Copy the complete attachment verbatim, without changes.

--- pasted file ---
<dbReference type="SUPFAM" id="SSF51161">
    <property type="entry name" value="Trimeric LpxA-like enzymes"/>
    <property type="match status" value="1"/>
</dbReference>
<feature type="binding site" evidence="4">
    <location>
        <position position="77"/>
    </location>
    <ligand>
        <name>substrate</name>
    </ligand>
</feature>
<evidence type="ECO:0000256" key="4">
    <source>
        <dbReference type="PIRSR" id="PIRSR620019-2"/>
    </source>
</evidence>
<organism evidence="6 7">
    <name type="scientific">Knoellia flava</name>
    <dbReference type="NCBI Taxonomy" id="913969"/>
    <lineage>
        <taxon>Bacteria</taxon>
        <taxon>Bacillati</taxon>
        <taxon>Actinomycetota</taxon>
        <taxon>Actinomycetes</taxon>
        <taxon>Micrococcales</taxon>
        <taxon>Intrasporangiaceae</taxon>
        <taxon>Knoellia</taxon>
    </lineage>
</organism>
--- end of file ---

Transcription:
<dbReference type="SUPFAM" id="SSF51161">
    <property type="entry name" value="Trimeric LpxA-like enzymes"/>
    <property type="match status" value="1"/>
</dbReference>
<feature type="binding site" evidence="4">
    <location>
        <position position="77"/>
    </location>
    <ligand>
        <name>substrate</name>
    </ligand>
</feature>
<evidence type="ECO:0000256" key="4">
    <source>
        <dbReference type="PIRSR" id="PIRSR620019-2"/>
    </source>
</evidence>
<organism evidence="6 7">
    <name type="scientific">Knoellia flava</name>
    <dbReference type="NCBI Taxonomy" id="913969"/>
    <lineage>
        <taxon>Bacteria</taxon>
        <taxon>Bacillati</taxon>
        <taxon>Actinomycetota</taxon>
        <taxon>Actinomycetes</taxon>
        <taxon>Micrococcales</taxon>
        <taxon>Intrasporangiaceae</taxon>
        <taxon>Knoellia</taxon>
    </lineage>
</organism>